Friday, June 27, 2008

TeamCity scalability: database and disk space

This post is inspired by recent "guidance on planning database space" questions in our community forums and support mail. It will also approach scalability and performance from the point of handling huge amounts of data that may be stored inside of TeamCity.

Information given here is obtained by observing JetBrains internal production server that is used for building most of our products (IDEA, Resharper, TC itself and others).

TeamCity database size depends on number and type of builds that are held in history. This number is increased with each build run and can be reduced during cleanup if cleanup policy has been set up. By default all information is kept forever and database will grow only.

On our server used database space size is typically growing during the day (proportionally to number of builds run), than dropping almost to the previous level during cleanup. Average is relatively slowly growing due to builds pinned and small amount of statistical data being accumulated.

After setting up new project or configuration (i.e. release branching) we usually notice rapid growth of DB size until reaching next plateau then new data is balanced by corresponding cleanup policy.

Typical policy for an active project is "Delete artifacts and history for builds older than 14 days since last build". Note that all pinned builds and all builds that have their artifacts used by other builds are unaffected by clenup.

We have about 8000 builds in history at the moment. The history is quite "dense" for last month - 50-100 builds per day for major projects. After some point in past most builds are cleaned and history is quite "sparse" and its "density" gradually decreases with descending into past. Deepest entries in our history are more than 3 years old. Build statistics on our server is kept forever (It's now about a year since it was first introduced).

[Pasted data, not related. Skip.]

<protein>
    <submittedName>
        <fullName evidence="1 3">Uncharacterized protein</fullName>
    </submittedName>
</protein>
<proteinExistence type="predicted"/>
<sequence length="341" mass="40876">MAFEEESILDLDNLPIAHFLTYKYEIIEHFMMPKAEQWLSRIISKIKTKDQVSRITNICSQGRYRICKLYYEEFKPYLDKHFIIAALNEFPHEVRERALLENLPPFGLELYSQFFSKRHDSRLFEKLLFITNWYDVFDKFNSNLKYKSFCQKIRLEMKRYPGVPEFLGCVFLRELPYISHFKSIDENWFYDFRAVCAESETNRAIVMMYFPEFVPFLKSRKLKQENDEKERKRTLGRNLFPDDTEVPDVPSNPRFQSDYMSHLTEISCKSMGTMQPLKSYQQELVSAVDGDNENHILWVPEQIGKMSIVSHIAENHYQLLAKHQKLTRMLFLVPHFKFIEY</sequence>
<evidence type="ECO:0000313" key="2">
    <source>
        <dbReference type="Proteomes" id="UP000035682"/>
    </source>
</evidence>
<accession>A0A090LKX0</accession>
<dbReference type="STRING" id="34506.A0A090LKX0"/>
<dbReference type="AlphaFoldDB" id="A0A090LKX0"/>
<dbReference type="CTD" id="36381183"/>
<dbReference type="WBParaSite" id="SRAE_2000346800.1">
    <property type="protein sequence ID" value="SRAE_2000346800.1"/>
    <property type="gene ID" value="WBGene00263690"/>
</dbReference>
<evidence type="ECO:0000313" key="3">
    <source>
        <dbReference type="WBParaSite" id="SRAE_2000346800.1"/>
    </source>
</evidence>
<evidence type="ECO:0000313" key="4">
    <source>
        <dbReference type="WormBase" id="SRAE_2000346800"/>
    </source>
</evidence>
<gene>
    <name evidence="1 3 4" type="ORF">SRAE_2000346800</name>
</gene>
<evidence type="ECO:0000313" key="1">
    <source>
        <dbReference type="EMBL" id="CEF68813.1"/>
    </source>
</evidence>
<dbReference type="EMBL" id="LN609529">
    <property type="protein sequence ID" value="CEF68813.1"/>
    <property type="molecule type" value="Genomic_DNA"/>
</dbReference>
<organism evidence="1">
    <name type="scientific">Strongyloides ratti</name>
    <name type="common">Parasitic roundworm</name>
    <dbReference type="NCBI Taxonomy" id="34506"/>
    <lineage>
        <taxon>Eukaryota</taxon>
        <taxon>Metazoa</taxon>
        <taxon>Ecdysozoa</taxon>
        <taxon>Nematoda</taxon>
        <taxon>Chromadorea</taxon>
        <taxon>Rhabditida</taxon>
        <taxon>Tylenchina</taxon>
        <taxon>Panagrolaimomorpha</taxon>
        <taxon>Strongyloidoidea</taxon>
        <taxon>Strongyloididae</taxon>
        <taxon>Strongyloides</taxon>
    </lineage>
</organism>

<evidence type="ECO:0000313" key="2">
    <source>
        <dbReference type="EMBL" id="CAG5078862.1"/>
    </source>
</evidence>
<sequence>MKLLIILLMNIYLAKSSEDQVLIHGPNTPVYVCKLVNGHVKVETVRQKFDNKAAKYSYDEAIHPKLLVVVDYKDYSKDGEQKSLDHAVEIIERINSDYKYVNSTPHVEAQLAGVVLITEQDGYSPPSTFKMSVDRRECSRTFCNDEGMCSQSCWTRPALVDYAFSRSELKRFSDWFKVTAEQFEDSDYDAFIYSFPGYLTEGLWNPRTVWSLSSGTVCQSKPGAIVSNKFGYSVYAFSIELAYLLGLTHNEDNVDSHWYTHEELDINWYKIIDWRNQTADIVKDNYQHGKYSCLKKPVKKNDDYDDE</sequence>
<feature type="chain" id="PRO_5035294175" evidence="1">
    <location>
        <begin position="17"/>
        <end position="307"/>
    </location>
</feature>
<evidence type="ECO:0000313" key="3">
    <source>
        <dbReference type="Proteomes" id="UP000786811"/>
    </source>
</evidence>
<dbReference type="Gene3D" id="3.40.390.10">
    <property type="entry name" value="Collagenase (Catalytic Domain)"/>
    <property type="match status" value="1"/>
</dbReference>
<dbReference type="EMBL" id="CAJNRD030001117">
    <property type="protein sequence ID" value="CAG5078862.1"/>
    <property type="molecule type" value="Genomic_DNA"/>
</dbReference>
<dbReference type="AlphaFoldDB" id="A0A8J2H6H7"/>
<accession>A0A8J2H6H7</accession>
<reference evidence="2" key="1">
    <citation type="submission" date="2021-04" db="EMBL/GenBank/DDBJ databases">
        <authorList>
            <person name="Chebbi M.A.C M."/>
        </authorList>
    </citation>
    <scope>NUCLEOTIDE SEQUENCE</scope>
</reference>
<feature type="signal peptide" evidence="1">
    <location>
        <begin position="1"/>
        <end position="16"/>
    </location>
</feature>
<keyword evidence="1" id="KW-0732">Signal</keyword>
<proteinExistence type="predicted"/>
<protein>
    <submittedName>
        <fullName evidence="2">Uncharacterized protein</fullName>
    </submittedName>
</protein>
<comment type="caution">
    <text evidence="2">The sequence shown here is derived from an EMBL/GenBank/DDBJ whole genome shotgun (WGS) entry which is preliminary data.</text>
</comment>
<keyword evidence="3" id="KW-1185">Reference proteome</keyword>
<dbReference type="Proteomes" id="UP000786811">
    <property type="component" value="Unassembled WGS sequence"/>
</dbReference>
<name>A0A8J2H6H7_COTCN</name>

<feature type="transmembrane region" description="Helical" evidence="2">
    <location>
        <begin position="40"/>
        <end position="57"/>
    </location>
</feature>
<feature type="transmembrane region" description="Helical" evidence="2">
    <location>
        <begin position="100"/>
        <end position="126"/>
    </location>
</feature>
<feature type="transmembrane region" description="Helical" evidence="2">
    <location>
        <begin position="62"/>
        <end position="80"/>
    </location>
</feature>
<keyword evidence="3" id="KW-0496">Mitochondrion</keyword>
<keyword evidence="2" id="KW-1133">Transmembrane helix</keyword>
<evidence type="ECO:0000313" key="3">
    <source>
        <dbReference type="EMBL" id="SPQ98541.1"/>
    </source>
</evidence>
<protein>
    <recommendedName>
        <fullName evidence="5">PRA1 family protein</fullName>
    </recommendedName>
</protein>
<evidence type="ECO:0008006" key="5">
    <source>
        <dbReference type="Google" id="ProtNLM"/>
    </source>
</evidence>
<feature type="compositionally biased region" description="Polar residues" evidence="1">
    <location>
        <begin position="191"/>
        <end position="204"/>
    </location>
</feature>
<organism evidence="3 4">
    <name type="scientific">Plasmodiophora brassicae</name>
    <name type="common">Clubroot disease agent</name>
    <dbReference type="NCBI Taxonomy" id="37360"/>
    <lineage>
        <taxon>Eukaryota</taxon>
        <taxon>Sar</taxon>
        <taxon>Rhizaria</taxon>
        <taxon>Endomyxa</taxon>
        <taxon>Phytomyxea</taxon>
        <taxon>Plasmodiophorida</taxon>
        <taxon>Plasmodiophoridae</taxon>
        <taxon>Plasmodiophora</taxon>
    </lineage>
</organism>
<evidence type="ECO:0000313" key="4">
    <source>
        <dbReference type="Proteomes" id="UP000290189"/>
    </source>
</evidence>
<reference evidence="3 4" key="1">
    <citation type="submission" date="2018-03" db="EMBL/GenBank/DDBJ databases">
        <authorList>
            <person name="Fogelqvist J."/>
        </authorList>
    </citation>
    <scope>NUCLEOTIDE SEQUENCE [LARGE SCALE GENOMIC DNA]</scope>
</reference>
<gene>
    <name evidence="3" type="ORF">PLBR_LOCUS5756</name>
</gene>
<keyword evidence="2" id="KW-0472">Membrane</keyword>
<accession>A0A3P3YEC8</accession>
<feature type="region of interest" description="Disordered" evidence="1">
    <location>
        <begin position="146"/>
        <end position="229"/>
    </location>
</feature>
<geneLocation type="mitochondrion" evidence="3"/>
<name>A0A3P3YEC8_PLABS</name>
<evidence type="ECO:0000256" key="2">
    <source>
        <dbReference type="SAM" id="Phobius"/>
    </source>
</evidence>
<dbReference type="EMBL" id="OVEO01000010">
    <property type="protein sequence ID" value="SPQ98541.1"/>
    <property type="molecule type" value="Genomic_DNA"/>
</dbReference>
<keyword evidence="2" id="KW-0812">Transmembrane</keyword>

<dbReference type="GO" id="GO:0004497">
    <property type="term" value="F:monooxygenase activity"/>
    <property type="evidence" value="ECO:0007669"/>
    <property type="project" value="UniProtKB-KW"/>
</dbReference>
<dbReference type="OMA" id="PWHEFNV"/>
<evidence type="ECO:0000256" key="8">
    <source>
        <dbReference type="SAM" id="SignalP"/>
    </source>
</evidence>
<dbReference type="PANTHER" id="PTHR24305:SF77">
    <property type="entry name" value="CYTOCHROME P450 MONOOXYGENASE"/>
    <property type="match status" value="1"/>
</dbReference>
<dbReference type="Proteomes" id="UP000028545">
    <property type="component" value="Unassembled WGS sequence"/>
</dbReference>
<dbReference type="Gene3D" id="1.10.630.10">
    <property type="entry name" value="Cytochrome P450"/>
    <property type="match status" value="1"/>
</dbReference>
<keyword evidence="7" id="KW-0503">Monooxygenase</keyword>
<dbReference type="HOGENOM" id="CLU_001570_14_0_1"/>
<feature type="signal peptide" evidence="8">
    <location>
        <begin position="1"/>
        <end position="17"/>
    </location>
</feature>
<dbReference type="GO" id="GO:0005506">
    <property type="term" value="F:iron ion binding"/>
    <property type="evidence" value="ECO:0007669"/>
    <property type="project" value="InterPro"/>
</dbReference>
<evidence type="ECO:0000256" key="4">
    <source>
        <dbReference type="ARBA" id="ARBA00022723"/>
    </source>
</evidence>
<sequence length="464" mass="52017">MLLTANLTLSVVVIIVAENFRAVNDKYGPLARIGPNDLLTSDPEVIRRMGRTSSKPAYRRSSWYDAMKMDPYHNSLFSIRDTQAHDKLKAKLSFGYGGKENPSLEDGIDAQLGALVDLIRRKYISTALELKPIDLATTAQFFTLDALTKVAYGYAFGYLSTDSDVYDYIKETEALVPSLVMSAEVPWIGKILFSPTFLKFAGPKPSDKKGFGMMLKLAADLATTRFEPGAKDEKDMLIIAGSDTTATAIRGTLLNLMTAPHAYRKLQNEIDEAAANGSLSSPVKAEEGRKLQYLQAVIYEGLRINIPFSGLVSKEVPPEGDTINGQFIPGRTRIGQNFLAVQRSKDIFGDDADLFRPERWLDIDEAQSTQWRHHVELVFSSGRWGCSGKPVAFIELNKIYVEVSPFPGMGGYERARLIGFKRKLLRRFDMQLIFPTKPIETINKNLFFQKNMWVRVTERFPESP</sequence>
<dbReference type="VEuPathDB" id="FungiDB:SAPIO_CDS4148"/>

Although in an ongoing development process everything is going smooth, there are conditions possible that can lead to huge spikes in space usage. We had actual case of build that was setup to be re-run after failure and one day it was broken in a way that made it fail almost immediately. In no time we had +15000 builds in history. That actually didn't lead to any problems because very little information were produced and stored for each run. But in other cases such builds can quickly use all your database quota or artifacts and build logs disk space.

Our production server runs under 32bit Windows XP and has quite an average hardware: 3.2GHz Pendium D, 3.25 gigs of RAM with swap disabled. We have separate (big) hard drive for TeamCity data directory (holding build logs and artifacts).

We are using MySQL 5.0.4x database as backing storage that is running on the same box. (Configuration: inno_db/file-per-table, caches and buffers increased, uses about 600M of RAM). It currently takes slightly more than 2 gigs on the system partition.

About 50% of space is used by passed/failed test data (our typical build has 3 000 - 11 000 unit tests). Next top consumers are Inspection builds, compiler output and VCS changes information - taking about 7% each. Other features use about 1% per data domain, with build history and statistics data totaling to 2%.

These numbers can be used to planning and predicting database space usage. However judging from user feedback disk space problems (due to amount of artifacts stored) are encountered much earlier than any problems with database.

Although we have integration builds for all supported databases (Oracle 10+, PosgreSQL 8+, MS SQL 2005+) run over each commit and development instances using these databases we'd like to obtain more information about different real-world setups.

Feedback is very appreciated!

1 comment:

Michael Hedgpeth said...

Just curious, how big is the separate hard drive on your main machine?